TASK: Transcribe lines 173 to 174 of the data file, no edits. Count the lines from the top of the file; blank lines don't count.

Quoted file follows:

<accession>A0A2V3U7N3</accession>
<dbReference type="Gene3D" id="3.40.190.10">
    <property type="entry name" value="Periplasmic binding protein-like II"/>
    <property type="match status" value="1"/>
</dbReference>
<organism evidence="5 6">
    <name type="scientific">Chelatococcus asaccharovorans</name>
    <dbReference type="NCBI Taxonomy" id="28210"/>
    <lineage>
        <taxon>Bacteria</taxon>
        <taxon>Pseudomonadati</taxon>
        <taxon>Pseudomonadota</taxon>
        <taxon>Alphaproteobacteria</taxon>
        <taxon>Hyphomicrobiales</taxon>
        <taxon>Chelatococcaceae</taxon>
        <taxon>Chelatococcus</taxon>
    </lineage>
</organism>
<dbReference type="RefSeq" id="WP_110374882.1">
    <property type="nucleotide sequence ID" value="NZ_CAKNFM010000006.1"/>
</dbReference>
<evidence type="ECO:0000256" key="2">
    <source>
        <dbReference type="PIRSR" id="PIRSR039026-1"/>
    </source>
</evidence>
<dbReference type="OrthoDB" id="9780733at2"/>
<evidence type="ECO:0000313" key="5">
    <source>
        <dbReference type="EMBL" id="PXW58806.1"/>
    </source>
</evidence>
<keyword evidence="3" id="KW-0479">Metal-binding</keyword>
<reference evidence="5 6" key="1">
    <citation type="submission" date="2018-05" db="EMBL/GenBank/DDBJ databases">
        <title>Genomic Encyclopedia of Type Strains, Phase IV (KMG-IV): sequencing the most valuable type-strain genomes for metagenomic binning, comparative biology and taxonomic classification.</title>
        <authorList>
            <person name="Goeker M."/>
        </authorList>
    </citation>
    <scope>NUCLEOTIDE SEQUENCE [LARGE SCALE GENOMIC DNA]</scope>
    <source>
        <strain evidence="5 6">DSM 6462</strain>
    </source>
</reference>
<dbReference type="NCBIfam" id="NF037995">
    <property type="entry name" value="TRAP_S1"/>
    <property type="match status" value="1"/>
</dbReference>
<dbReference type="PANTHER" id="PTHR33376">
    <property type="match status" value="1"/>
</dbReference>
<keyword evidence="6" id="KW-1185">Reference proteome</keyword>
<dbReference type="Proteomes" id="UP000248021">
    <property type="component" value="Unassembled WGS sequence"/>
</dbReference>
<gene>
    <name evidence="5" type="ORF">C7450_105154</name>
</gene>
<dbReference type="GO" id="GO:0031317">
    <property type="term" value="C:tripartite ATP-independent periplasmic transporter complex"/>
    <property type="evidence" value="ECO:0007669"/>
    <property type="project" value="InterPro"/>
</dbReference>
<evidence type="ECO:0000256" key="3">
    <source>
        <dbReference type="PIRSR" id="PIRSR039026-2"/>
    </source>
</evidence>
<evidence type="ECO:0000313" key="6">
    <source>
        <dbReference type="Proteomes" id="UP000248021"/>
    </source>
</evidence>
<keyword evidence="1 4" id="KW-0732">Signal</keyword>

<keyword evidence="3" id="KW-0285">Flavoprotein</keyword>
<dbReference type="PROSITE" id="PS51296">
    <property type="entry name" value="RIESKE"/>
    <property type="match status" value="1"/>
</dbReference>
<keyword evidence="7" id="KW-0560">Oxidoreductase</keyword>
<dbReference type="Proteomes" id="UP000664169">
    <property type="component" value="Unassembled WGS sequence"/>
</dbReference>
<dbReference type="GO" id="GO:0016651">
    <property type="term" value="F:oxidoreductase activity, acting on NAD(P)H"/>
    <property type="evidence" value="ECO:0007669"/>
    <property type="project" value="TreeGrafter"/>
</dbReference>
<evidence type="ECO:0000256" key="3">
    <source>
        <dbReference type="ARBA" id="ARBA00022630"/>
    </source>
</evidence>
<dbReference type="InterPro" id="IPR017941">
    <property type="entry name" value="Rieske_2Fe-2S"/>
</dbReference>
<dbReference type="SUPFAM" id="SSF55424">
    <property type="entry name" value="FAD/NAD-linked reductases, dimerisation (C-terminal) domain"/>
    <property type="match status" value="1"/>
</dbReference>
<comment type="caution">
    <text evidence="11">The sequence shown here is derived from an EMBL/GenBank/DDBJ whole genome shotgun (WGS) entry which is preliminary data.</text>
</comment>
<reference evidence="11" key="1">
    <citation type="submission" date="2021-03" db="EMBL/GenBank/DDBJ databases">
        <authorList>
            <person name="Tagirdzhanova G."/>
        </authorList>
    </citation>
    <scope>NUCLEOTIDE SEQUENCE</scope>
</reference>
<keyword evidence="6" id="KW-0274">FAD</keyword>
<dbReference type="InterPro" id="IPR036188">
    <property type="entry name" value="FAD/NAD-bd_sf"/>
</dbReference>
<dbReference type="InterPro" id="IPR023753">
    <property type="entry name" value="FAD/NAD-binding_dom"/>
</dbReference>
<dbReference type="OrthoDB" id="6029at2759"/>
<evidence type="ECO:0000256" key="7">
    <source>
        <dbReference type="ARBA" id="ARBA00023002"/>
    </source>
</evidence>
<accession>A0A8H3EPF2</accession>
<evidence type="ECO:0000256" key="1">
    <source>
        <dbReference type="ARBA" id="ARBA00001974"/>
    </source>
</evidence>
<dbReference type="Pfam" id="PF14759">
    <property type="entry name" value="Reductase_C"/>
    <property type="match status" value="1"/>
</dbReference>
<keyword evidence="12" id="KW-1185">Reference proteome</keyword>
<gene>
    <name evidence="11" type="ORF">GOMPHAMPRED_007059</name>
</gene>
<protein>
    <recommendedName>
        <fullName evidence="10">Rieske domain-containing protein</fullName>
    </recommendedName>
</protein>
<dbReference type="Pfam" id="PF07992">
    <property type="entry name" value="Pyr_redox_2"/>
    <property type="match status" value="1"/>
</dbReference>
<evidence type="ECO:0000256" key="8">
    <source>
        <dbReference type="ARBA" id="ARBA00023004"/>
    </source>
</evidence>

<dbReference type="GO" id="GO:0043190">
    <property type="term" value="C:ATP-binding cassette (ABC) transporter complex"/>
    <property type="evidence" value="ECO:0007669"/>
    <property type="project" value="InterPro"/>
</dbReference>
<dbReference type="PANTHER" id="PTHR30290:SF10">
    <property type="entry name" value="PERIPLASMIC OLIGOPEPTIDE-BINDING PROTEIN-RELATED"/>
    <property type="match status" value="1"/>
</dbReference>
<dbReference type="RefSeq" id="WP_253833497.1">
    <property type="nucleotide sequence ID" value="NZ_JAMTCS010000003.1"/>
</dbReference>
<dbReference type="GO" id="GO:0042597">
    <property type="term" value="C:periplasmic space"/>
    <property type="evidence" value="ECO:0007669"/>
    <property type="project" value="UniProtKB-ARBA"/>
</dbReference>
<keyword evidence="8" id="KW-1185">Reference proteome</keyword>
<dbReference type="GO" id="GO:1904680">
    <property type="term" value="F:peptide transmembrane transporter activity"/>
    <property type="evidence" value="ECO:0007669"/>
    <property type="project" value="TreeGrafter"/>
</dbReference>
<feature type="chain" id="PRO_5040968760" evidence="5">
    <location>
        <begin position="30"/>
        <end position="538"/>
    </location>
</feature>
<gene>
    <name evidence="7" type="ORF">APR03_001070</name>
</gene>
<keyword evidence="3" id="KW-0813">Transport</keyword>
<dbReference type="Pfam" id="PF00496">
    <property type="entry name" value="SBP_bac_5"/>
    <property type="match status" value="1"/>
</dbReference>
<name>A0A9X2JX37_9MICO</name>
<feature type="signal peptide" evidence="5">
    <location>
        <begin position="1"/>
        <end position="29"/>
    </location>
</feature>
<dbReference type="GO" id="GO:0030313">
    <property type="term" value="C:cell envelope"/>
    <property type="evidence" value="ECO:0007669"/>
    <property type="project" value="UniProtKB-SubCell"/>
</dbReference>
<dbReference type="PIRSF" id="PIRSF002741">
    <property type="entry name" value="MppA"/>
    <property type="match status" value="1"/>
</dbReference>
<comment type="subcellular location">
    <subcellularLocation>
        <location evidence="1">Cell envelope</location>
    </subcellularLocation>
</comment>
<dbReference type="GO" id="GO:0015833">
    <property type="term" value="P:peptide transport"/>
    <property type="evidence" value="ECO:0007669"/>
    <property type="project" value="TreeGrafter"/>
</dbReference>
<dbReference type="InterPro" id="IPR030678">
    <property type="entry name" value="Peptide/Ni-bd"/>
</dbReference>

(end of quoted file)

    <property type="term" value="F:peptide transmembrane transporter activity"/>
    <property type="evidence" value="ECO:0007669"/>